A client received a breach notice of 14 days to remove a spa from the property she was renting. The spa was not in use, it had no water in it and it had a secure locking cover. The client wanted to know what her rights were as a tenant of a property. Does the client have to remove the spa from the property?

The Building Act 2011 and Building Regulation 2012 require two things where Pools and Spas  located on private properties are concerned:

  1. They must be the subject of a Building Permit issued by the Town to record their placement there.
  2. They must be serviced by a compliant barrier to restrict access to the pool/spa by young children.

In the case of point 1, any pool/spa, regardless of its form of construction (Note: this includes children’s pools purchased from retailers like Toys-R-Us, K-Mart etc), requires approval if it is more than 300mm in depth. Approval is even required if the pool/spa is not being used, is not filled, even when the pool/spa is only placed in storage on the site. The approval acts as a means to register the presence of the pool/spa on the site, among other things. Please note, when the pool/spa is being stored transitionally on the property for a short period with a clear intent that it is to be relocated to a more permanent location the Town has the discretion to not require approval, but it must be appropriately informed.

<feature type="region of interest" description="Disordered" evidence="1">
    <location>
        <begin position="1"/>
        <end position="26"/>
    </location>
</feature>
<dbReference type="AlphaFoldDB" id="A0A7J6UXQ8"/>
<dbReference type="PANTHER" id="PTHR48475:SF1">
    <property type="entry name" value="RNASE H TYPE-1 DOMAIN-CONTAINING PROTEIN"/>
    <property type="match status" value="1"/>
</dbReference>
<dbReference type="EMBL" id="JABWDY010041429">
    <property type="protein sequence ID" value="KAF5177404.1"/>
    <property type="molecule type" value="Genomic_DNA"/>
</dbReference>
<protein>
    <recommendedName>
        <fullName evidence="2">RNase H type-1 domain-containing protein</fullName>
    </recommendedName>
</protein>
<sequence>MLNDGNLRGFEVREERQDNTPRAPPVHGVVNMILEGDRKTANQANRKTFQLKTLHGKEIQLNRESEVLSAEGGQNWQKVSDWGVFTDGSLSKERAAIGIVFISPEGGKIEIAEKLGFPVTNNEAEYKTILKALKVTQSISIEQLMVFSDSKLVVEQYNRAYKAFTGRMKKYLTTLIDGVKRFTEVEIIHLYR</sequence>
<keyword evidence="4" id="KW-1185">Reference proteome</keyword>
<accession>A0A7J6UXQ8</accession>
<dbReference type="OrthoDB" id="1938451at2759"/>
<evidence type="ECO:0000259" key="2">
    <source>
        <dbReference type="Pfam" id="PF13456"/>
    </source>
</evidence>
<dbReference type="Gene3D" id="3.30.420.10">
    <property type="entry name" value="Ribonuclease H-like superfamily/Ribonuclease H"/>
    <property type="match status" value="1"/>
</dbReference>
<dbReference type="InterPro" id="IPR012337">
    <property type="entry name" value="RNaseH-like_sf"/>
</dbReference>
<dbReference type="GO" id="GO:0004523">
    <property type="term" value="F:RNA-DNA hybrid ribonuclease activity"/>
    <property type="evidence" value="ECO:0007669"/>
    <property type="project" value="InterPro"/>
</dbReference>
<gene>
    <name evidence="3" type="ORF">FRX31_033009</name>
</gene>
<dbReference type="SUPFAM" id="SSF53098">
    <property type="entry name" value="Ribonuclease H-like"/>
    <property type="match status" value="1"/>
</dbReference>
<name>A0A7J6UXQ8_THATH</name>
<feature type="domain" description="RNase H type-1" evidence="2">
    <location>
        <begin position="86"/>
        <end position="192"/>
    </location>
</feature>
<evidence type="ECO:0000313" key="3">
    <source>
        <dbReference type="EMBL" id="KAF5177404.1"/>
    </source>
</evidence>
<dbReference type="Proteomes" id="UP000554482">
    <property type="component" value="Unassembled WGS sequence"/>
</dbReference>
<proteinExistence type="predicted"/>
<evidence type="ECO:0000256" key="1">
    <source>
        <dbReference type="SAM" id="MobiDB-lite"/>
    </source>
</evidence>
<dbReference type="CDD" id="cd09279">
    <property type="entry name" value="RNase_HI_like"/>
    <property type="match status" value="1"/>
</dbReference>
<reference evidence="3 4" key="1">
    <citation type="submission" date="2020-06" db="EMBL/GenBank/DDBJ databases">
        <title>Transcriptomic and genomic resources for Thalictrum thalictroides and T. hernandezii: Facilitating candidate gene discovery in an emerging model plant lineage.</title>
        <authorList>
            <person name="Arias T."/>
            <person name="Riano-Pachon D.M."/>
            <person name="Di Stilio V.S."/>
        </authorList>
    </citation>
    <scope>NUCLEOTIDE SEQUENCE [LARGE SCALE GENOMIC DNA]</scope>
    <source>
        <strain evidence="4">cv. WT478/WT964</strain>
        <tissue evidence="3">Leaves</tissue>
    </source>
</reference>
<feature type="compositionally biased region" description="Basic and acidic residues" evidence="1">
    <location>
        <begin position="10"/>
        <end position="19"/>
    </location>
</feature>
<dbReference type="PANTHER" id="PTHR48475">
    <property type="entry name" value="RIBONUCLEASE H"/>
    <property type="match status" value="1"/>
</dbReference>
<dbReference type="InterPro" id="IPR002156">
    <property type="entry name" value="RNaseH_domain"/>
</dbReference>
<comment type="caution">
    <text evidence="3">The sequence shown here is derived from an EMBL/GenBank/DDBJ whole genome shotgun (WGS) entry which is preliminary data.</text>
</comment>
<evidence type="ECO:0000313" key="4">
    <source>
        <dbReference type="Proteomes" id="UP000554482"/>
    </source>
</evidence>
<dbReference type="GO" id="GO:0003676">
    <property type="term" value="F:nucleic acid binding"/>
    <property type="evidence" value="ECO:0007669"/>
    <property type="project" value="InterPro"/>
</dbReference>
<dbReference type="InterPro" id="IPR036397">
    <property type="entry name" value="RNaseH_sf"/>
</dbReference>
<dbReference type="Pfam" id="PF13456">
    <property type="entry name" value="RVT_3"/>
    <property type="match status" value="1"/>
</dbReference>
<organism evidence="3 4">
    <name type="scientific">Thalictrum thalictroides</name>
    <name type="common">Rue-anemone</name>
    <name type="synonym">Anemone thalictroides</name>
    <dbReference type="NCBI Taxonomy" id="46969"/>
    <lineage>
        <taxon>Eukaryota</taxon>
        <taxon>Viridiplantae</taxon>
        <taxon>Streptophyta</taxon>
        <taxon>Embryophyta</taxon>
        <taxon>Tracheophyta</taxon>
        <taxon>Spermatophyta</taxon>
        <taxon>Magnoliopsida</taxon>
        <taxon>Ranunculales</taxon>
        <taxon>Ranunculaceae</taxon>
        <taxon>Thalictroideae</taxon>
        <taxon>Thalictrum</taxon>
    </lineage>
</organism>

In the case of point 2, a compliant barrier must be in place at all times where the pool/spa contains water exceeding 300mm in depth. If the pool/spa does not contain water it does not have to have a compliant barrier in place. If you require further clarification on these matters please contact your local shire.

If you are unsure about what you can do to secure your tenancy then contact Midlas on 9250 2123 and speak with a Tenant Advocate .

Midlas Mission: We partner with individuals and organisations to promote independence, strength and wellbeing in our community through support, advocacy and education.